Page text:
The fried goat cheese went amazingly well with the Chateau Saint Roch (thanks Nicole for the inspiration!), as did the peach and apricot. The cured meats and pa amb tomaquet were the stars with the “Others”, but I was surprised that many of the lighter foods paired well with this wine also!
The French #Winophiles and their virtual trek to Maury
I can’t wait to see what my colleagues with the French #Winophiles uncovered about this region! You can read their pieces below.
You can also join us on Twitter Saturday, June 19th at 8 am Pacific or 11 am Eastern time to talk about the wines of Maury. Just use the hashtag #Winophiles to follow or add to the conversation!
- “Linguini with Tuna and White Beans and a Rose from Maury” written by Wendy at A Day in the Life on the Farm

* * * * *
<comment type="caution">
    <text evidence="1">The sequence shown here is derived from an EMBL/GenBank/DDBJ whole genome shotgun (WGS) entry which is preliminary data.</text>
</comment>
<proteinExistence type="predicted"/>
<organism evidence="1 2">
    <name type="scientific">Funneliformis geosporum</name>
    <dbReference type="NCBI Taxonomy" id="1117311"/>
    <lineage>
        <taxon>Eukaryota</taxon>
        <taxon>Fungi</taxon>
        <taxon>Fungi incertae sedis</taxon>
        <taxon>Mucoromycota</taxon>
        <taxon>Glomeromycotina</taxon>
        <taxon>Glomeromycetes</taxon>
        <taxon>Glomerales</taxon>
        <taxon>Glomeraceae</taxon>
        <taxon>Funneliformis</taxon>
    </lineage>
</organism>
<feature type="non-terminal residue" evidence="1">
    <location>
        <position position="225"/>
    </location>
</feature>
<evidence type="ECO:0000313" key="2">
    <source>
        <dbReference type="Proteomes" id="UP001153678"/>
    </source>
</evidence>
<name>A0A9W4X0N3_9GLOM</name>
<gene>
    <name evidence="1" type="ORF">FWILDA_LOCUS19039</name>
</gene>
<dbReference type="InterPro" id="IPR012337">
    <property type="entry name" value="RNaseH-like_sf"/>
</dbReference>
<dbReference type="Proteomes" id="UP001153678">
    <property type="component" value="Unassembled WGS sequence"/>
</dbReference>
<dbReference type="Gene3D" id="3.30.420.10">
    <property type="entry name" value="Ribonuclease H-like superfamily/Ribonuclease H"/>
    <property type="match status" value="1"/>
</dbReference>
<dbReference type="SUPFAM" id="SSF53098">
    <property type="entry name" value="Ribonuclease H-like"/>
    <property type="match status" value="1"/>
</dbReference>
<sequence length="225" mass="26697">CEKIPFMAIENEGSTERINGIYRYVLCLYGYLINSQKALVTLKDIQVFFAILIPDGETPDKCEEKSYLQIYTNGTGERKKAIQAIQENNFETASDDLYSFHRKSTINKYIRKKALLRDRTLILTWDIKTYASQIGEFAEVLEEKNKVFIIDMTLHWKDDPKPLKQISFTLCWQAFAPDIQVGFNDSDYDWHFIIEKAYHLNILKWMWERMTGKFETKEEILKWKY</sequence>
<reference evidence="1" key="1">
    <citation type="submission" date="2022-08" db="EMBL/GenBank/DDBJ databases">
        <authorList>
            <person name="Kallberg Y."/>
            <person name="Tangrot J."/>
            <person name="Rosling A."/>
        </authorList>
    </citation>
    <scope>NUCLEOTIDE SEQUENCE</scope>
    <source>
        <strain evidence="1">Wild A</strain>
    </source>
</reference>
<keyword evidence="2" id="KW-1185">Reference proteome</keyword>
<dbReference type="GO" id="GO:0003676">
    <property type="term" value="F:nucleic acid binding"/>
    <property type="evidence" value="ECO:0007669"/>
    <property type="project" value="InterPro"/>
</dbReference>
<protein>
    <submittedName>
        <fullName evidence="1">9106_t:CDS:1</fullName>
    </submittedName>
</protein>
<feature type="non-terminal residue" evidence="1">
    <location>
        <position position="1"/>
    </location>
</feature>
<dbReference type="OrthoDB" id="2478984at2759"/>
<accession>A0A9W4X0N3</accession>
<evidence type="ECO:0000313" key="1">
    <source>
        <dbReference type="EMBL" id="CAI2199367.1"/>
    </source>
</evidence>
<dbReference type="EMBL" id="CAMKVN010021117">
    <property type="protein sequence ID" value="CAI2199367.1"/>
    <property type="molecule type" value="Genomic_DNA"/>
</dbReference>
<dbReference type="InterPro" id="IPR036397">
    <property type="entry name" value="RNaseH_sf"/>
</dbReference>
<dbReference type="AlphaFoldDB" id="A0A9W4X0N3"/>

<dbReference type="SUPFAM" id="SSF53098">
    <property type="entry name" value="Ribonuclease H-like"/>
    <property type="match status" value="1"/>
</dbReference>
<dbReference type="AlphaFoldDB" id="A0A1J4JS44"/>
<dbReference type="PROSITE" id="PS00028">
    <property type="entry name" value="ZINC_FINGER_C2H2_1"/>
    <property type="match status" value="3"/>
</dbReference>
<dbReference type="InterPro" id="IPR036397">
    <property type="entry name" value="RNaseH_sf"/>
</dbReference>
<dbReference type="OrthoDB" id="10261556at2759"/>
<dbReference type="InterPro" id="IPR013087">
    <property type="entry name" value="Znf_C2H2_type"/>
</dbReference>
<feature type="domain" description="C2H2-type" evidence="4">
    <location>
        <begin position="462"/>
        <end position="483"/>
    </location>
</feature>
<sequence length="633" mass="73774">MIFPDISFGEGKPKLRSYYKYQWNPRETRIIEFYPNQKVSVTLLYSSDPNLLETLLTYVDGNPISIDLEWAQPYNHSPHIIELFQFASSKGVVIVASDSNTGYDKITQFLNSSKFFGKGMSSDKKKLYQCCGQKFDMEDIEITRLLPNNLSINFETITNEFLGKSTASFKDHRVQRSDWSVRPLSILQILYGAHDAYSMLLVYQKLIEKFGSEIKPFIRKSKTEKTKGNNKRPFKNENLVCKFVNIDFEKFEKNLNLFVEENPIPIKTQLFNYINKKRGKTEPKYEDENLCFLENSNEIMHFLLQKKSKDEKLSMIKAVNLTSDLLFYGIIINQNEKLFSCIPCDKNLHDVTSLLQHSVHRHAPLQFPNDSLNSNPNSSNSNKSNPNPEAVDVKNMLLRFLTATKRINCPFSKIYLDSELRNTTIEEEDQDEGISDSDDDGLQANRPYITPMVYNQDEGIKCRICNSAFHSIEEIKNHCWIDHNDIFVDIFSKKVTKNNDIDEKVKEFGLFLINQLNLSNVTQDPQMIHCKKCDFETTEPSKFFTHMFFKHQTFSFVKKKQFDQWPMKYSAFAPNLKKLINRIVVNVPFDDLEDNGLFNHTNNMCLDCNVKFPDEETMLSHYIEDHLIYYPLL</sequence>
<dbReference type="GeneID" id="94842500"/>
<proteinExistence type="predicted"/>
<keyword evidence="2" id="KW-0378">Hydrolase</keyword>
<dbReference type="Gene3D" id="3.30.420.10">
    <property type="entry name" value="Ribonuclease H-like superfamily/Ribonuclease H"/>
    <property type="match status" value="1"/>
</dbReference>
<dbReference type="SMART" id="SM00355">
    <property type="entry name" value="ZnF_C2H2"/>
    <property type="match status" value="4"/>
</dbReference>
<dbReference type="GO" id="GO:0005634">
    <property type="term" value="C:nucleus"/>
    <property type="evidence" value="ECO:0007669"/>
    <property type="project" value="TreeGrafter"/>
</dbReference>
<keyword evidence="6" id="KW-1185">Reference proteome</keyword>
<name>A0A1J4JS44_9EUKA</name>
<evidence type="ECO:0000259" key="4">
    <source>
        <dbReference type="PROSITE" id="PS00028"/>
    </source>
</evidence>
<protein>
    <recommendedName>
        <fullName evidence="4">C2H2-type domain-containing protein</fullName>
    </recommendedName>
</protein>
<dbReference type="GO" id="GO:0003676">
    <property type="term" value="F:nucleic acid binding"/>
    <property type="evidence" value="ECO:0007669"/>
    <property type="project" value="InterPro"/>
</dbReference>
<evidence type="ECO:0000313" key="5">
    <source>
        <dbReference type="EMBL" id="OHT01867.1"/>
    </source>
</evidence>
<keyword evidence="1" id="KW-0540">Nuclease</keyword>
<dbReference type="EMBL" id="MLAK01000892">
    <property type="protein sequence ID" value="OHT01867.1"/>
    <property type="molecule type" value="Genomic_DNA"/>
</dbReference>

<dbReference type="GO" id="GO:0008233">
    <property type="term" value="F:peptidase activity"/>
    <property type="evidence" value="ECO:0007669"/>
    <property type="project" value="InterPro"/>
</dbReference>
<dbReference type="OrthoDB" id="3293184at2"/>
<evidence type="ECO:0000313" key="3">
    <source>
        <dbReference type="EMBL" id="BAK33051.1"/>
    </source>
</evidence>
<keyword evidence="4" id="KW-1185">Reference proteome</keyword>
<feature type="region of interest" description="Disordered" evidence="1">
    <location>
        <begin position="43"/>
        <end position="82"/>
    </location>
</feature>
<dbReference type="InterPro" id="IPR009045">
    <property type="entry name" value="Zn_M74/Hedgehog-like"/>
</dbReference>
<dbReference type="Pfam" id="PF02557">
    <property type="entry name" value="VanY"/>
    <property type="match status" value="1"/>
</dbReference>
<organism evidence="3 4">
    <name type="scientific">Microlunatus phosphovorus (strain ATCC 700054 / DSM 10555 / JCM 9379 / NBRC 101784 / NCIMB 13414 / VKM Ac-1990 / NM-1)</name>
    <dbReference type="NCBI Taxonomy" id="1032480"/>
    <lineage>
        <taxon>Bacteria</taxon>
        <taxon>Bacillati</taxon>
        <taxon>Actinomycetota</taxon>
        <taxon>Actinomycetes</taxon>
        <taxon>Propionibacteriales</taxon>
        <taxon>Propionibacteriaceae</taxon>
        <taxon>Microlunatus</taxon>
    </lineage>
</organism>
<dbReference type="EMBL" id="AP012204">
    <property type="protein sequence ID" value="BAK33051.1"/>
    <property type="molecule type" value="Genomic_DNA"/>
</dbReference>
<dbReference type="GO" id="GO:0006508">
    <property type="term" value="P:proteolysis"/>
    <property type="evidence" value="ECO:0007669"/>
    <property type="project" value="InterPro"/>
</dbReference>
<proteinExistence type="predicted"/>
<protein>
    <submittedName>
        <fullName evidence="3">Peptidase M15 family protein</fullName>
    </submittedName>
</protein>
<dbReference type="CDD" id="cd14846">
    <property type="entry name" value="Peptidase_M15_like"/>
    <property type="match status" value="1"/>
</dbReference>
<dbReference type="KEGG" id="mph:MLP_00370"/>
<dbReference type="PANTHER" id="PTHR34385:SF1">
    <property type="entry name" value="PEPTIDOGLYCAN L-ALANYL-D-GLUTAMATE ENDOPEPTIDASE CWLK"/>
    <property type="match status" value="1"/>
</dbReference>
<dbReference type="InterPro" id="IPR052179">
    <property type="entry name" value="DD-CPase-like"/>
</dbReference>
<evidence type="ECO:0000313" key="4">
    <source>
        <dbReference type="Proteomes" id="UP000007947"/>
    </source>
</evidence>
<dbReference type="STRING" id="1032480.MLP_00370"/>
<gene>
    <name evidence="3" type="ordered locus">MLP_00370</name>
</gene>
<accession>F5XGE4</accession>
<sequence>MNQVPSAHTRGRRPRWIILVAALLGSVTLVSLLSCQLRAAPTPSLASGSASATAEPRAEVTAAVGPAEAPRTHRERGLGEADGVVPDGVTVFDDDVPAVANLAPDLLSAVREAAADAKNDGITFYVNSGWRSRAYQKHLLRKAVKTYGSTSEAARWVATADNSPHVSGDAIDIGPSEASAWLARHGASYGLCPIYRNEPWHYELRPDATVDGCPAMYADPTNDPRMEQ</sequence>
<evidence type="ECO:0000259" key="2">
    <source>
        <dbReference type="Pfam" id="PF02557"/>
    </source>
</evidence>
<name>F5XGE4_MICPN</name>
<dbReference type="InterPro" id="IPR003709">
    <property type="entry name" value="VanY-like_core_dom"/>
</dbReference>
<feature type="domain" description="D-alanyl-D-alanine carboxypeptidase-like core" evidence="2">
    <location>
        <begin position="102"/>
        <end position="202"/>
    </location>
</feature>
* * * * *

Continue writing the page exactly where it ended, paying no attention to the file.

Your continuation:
- “Clapassade + Chateau Saint Roch Chimeres 2016” from Camilla at Culinary Adventures with Camilla
- “Sipping sweet Maury Vin Doux Naturel in strawberry season” from Linda, My Full Wine Glass
- “The Maury Region” from Cathie at Side Hustle Wino
- “Looking at the Sweeter Side of Maury” from Susannah at Avvinare
- “Maury Savory and Sweet” shared by Jeff at Food Wine Click!
- “Two Sides of Maury in Roussillon: Sweet and Dry” from Lynn at Savor the Harvest
- “A Search for Roussillon’s Maury #Winophiles” shared by Gwendolyn from Wine Predator
Robin Renken is a wine writer and Certified Specialist of Wine. She and her husband Michael travel to wine regions interviewing vineyard owners and winemakers and learning the stories behind the glass.
When not traveling they indulge in cooking and pairing wines with food at home in Las Vegas.